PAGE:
I’ve never had a kidney stone, and I’m glad I haven’t. Yes, that is a selfish thought. Kidney stones scare the p*ss out of me.
In the mid-80s The Husband and I lived near where he worked, and since I used to commute to New York, I was out of the house well before it was time for him to get up to go to work. Imagine my alarm when one Spring morning I wake up really early because I was hearing groaning coming from the guest room, and when I called The Husband’s name he didn’t answer.
Now, I’m not the bravest blogger around (or should I say, pre-blogger since the web wasn’t yet), but I jumped out of bed, put on a robe over my pajama as I gathered my courage, and rushed into the guest room. The Husband was grey-pale, bending over in agony over the twin-size bed, unable to speak.
I had never, ever seen him in such a horrible state. That’s the only time when I’ve seen him in such pain. It was awful to see.
I immediately said I’d call an ambulance, but he Did.Not.Want.An.Ambulance. I said nothing, got dressed and told him I was taking him to the hospital. At this point he was so nauseous he was holding a small garbage can on his hands since he knew he wouldn’t make it to the bathroom, so he couldn’t argue.
While I got the car out of the garage and next to the nearest door, he managed to put on a pair of slacks over his pajama and a brand-new very nice pair of shoes. Big mistake, those shoes.
We get to the emergency room which was only 10 minutes away from our house, I stop the car exactly by the entrance, help him get out (while he put down the little garbage can) and walk with him leaning on my shoulder to the nurses’ station. “Kidney stone”, says the nurse just from looking at him.
I went and parked the car. After I found a parking spot and walked back to the building The Husband was lying on a stretcher in full view of anyone coming into the Emergency Room, wearing only an IV on his arm, a plastic ID bracelet, and one of those little hospital nightgowns with 2 strings that tie on your back. If it weren’t for the sheet they (mercifully) draped over his naughty bits, it would have been a full-nudity situation. The Husband’s 6’4″ and on the hefty side, and those little nightgowns leave nothing to the imagination. I completed the hospital paperwork, and he looked glad to see me as they carted him away for lab tests. I told him I had to go home to call our respective employers so they knew we would be absent, and our parents. Back then in pre-cell phone days I had to go home and call.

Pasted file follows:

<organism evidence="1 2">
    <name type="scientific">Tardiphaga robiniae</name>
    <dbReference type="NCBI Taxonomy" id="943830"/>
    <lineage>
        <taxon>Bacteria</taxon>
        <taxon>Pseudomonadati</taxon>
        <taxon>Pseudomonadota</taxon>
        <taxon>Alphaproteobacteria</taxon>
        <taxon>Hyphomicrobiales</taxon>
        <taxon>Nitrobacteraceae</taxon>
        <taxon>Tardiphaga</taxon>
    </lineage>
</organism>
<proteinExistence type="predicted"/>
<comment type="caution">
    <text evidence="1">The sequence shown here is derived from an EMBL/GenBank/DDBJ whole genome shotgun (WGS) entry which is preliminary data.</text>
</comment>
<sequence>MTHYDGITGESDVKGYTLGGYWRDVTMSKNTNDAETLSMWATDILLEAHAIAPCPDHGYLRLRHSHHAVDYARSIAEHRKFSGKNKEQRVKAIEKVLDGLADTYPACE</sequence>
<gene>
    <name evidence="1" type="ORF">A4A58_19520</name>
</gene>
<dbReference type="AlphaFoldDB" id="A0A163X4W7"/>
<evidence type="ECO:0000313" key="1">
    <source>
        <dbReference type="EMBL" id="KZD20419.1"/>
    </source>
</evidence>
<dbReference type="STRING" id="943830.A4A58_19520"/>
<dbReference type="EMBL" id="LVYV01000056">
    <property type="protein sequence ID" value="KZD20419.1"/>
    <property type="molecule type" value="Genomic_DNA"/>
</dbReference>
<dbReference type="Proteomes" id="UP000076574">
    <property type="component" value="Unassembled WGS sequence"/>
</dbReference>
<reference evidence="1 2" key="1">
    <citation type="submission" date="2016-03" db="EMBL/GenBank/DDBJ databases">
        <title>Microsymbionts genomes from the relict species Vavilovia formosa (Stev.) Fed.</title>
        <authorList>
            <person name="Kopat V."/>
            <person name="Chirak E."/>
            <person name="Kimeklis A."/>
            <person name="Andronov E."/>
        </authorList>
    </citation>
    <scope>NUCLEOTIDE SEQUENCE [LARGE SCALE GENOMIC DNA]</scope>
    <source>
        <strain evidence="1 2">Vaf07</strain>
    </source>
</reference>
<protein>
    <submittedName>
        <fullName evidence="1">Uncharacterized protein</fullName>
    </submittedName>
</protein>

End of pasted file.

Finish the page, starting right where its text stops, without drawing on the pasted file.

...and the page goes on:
When I got back to the Emergency Room I had some trouble finding The Husband, but sure enough, he was still there, heavily medicated. He was still grey but wasn’t groaning. The doctor came over and told me that it was one small kidney stone, said we could go home, gave me a small sieve for when the stone passed, a list of instructions, and told me to call him back when The Husband passed the stone.
But where were his clothes, I asked? The doctor said, “They’re in a bag right next to the bed.” After a pause, he muttered, “There’s no bag,” and disappeared.
I would have left without the clothes – had the hospital been amenable to lending us a sheet for modesty – since the particular trousers were old. But the shoes were new, and The Husband hates shopping for shoes because he wears a size 13 wide and those aren’t easy to find.
It took me over an hour and I canvassed every person – patients included – in the emergency room but found the shoes, along with the clothes.
On the way home, The Husband remembered that we were scheduled to travel to England with his mom and his sister the upcoming Saturday (it was Tuesday), and asked me to leave him home and go on the trip without him. “Out of the question!” I said, before he even finished his sentence.
He passed the kidney stone two days later, recovered immediately and hasn’t had any other occurrences. The trip to the UK was a success and we had a great time.
I’m praying that The Anchoress has as great an outcome.
Dr. Sanity has the Carnival.